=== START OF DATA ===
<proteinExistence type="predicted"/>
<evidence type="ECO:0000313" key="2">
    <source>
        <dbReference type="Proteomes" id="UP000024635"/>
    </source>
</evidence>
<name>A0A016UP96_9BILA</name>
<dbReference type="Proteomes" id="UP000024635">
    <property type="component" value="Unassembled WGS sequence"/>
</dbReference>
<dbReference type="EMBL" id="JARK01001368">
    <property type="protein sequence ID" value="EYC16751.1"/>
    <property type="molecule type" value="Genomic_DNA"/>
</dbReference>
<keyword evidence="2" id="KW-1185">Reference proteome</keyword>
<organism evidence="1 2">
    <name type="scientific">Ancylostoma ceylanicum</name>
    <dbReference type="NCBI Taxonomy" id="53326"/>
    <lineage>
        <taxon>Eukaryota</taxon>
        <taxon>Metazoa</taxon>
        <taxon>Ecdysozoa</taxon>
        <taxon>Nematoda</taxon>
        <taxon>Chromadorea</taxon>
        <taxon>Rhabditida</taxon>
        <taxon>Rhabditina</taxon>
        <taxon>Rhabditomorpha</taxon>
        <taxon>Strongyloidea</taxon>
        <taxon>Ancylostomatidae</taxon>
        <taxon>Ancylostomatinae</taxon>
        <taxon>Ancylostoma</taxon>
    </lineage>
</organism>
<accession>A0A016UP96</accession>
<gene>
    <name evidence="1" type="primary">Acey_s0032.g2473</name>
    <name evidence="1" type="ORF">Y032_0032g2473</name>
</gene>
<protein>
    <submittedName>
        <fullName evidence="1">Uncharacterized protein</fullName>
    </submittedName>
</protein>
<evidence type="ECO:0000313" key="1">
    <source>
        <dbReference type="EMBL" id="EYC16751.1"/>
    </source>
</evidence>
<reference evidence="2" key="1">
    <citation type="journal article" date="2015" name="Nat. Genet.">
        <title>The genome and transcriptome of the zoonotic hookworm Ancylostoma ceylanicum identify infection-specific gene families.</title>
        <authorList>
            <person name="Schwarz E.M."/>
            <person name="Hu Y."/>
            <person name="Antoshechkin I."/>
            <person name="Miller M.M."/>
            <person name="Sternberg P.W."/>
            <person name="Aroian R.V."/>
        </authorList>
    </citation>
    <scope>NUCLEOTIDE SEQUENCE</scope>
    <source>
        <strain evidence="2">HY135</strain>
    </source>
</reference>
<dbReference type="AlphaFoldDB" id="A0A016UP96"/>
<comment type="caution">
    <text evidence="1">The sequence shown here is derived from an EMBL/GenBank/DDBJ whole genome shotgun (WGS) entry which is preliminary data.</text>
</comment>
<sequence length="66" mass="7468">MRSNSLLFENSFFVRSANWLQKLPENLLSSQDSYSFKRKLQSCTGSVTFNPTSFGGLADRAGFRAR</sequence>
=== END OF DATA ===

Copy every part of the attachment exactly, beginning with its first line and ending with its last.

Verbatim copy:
<proteinExistence type="predicted"/>
<evidence type="ECO:0000313" key="2">
    <source>
        <dbReference type="Proteomes" id="UP000024635"/>
    </source>
</evidence>
<name>A0A016UP96_9BILA</name>
<dbReference type="Proteomes" id="UP000024635">
    <property type="component" value="Unassembled WGS sequence"/>
</dbReference>
<dbReference type="EMBL" id="JARK01001368">
    <property type="protein sequence ID" value="EYC16751.1"/>
    <property type="molecule type" value="Genomic_DNA"/>
</dbReference>
<keyword evidence="2" id="KW-1185">Reference proteome</keyword>
<organism evidence="1 2">
    <name type="scientific">Ancylostoma ceylanicum</name>
    <dbReference type="NCBI Taxonomy" id="53326"/>
    <lineage>
        <taxon>Eukaryota</taxon>
        <taxon>Metazoa</taxon>
        <taxon>Ecdysozoa</taxon>
        <taxon>Nematoda</taxon>
        <taxon>Chromadorea</taxon>
        <taxon>Rhabditida</taxon>
        <taxon>Rhabditina</taxon>
        <taxon>Rhabditomorpha</taxon>
        <taxon>Strongyloidea</taxon>
        <taxon>Ancylostomatidae</taxon>
        <taxon>Ancylostomatinae</taxon>
        <taxon>Ancylostoma</taxon>
    </lineage>
</organism>
<accession>A0A016UP96</accession>
<gene>
    <name evidence="1" type="primary">Acey_s0032.g2473</name>
    <name evidence="1" type="ORF">Y032_0032g2473</name>
</gene>
<protein>
    <submittedName>
        <fullName evidence="1">Uncharacterized protein</fullName>
    </submittedName>
</protein>
<evidence type="ECO:0000313" key="1">
    <source>
        <dbReference type="EMBL" id="EYC16751.1"/>
    </source>
</evidence>
<reference evidence="2" key="1">
    <citation type="journal article" date="2015" name="Nat. Genet.">
        <title>The genome and transcriptome of the zoonotic hookworm Ancylostoma ceylanicum identify infection-specific gene families.</title>
        <authorList>
            <person name="Schwarz E.M."/>
            <person name="Hu Y."/>
            <person name="Antoshechkin I."/>
            <person name="Miller M.M."/>
            <person name="Sternberg P.W."/>
            <person name="Aroian R.V."/>
        </authorList>
    </citation>
    <scope>NUCLEOTIDE SEQUENCE</scope>
    <source>
        <strain evidence="2">HY135</strain>
    </source>
</reference>
<dbReference type="AlphaFoldDB" id="A0A016UP96"/>
<comment type="caution">
    <text evidence="1">The sequence shown here is derived from an EMBL/GenBank/DDBJ whole genome shotgun (WGS) entry which is preliminary data.</text>
</comment>
<sequence length="66" mass="7468">MRSNSLLFENSFFVRSANWLQKLPENLLSSQDSYSFKRKLQSCTGSVTFNPTSFGGLADRAGFRAR</sequence>